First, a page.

“It can feel frustrating to be outside your comfort zone, but it’s so rewarding when you level up!” we catch up with Rachael Smith about Isabella and Blodwen and taking a risk with new crowd funding platform Unbound
One of our highlights from the recent Leamington Comic Con, was news of a new book from Wired Up Wrong‘s Rachael Smith called Isabella and Blodwen. As long time fans of her work, stretching back to the early days of House Party, we were super excited and even more intrigued to learn that not only would it be packed full of the beautiful art and pithy wit which we have come to love with her work, but also that she was embracing a new publishing platform, with crowd funding site Unbound. We caught up with Rachael to find out more about the conflicting worlds of ancient witches and contemporary funding platforms! (Which is much more interesting than it sounds!)So tell us a bit about your new book Isabella and Blodwen, what’s the premise and what was the inspiration for it? In your Unbound video you mention an old bottle in an Oxford museum, was that the main inspiration?
Rachael Smith: Yes! The bottle was where the idea came from. It’s been my favourite thing in my favourite museum (Pitt Rivers) for a very long time. The bottle was donated in 1915 by a woman who was a little bit scared of it as she was convinced there was a witch inside. My story is about what happens when the bottle is opened.
We follow Isabella, who, even though she’s only 16, has been selected to attend the prestigious University of Oxford. Isabella is very academically gifted but not so great at getting on with other people. She thinks all her fellow students are idiots. As you’ve probably guessed, Isabella is the person who eventually opens the bottle and lets out Blodwen, a fun-loving and malevolent witch, who turns Isabella’s world upside down.
Judging from the images you have published so far this feels like your most ambitious book yet – with lots of architecture shots and libraries. Is it important for you to push yourself creatively and try new avenues?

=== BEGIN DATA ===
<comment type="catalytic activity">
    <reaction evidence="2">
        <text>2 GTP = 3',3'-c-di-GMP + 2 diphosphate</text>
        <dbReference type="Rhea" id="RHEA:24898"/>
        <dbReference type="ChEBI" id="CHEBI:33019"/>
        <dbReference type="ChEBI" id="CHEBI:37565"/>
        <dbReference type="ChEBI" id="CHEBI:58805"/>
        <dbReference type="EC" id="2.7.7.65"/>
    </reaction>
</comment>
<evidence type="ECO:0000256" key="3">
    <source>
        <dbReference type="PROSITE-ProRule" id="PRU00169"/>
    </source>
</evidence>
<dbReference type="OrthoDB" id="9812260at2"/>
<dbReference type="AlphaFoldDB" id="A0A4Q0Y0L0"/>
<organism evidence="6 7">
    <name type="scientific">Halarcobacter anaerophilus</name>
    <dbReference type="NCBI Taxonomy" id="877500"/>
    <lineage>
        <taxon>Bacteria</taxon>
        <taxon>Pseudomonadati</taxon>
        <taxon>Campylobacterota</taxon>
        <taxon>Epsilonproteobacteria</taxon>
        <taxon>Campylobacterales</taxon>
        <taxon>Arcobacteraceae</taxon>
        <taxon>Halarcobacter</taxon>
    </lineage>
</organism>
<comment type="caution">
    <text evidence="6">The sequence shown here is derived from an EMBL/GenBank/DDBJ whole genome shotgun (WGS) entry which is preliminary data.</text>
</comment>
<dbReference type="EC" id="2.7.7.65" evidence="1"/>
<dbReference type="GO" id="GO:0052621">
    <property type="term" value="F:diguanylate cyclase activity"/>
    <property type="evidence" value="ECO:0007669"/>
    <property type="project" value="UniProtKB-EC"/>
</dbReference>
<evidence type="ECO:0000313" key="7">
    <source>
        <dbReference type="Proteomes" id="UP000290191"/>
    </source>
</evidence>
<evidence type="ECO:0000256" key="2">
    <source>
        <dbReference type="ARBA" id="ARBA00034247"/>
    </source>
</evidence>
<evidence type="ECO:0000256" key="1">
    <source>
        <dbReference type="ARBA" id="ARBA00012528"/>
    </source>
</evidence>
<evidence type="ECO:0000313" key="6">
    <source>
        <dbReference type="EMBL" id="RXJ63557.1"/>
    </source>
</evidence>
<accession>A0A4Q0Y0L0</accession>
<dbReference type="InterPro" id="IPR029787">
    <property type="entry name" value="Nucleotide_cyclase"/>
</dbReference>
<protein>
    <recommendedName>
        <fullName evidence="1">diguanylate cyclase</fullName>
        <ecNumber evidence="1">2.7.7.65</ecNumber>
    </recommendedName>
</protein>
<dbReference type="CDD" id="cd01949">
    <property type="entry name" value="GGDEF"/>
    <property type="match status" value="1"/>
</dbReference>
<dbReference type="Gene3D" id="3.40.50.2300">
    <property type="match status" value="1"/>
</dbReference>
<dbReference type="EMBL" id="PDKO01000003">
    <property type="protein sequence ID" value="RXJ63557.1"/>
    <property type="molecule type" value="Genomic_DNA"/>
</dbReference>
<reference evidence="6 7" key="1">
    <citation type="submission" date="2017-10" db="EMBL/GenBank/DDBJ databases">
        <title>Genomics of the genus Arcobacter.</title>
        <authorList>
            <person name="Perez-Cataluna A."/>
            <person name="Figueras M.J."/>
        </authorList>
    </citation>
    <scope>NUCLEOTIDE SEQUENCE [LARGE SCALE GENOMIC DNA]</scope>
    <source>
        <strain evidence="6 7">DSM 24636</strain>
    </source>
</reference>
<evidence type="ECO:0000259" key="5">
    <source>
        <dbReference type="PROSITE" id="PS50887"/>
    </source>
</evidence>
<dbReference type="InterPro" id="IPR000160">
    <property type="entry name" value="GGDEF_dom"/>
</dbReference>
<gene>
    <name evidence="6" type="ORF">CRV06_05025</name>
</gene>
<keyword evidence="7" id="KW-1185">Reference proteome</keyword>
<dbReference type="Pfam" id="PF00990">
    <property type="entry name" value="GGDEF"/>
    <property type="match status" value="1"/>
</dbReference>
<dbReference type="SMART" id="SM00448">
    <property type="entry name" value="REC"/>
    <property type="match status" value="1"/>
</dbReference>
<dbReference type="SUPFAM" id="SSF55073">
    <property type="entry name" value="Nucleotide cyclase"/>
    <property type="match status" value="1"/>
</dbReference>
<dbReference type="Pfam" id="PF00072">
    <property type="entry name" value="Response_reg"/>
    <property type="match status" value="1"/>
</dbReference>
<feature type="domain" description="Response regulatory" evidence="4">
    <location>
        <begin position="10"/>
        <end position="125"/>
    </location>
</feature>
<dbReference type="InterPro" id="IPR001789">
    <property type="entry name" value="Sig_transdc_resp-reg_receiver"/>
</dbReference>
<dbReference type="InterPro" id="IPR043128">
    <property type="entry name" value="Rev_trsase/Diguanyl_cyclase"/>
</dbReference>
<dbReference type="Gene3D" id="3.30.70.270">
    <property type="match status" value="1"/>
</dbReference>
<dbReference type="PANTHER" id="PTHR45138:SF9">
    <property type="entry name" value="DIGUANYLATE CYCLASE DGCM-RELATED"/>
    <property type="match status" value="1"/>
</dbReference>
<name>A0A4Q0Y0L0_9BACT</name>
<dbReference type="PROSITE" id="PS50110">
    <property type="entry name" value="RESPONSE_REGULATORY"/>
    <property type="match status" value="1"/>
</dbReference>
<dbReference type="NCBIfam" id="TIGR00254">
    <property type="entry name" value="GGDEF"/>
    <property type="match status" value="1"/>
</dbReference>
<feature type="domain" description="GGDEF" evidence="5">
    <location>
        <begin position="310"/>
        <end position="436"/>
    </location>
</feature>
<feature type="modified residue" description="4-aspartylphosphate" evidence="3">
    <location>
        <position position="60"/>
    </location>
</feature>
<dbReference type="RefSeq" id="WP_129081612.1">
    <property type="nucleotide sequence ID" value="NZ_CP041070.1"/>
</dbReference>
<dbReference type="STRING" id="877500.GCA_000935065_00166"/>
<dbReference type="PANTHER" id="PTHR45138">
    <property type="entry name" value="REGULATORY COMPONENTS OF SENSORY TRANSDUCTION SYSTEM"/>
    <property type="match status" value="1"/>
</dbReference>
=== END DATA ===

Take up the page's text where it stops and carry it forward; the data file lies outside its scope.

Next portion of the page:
RS: Oh for sure this is my most ambitious project to date. It’s going to be 200 pages long. I am indeed trying to push myself to make the pages really special too (thanks for noticing!) I think it’s always important to push yourself creatively, it can feel frustrating to be outside your comfort zone, but it’s so rewarding when you level up.
Blodwen sounds like a really fun character to write and a chance to really cut loose creatively? What made you choose to have her speak in an olde vernacular and has that created any extra problems for you creatively?
RS: It made sense for the character for her to speak like that since she is from an ancient time, it would seem a bit odd for her to be like ‘Hey, what up?’ straight away. It also sets her apart even more from Isabella, which helps us understand the characters. It certainly wasn’t something I regretted!
After the incredible personal nature of Wired Up Wrong, are you enjoying working on something which features characters rather than yourself? Or do you still find yourself pouring your own personality into your characters?
RS: I hope I get on with my peers better than Isabella! But yeah I guess there are *some* similarities, but not enough for me to say she’s based on me. It is nice to change gears and work on something very different than Wired Up Wrong. Diary comics and long form stories can both be exhausting and rewarding in their own ways.
You are publishing it via Unbound – can you tell us a bit about how that works compared to Kickstarter? And how does it compare to your experiences of Kickstarter and even Patreon?
RS: It’s similar to Kickstarter in that I’ve been going about the same way to drum up exposure and interest in the campaign, it’s different in that I can choose how long the campaign runs for. Patreon is a totally different beast because that works more like a subscription.
Were you approached to publish on Unbound or did you approach them?
RS: I think I approached them first with some images and info about the project, and they got back to me saying they’d be really interested in taking it on.
Are we right in thinking the book won’t be released until next year? So how far through the book are you now and does running a campaign at this stage add extra pressure on you to get it finished on time etc.? Or is it all in hand!
RS: Yeah we’re hoping to release it in Spring 2019. Everything’s in hand, don’t worry! And yeah I’ll be working hard on this for the rest of this year, around other projects.
And finally if you were an ancient witch released from a bottle into 21st century Oxford, what’s the first thing you’d do?
RS: Probably have a bath! With a glass of red wine preferably 🙂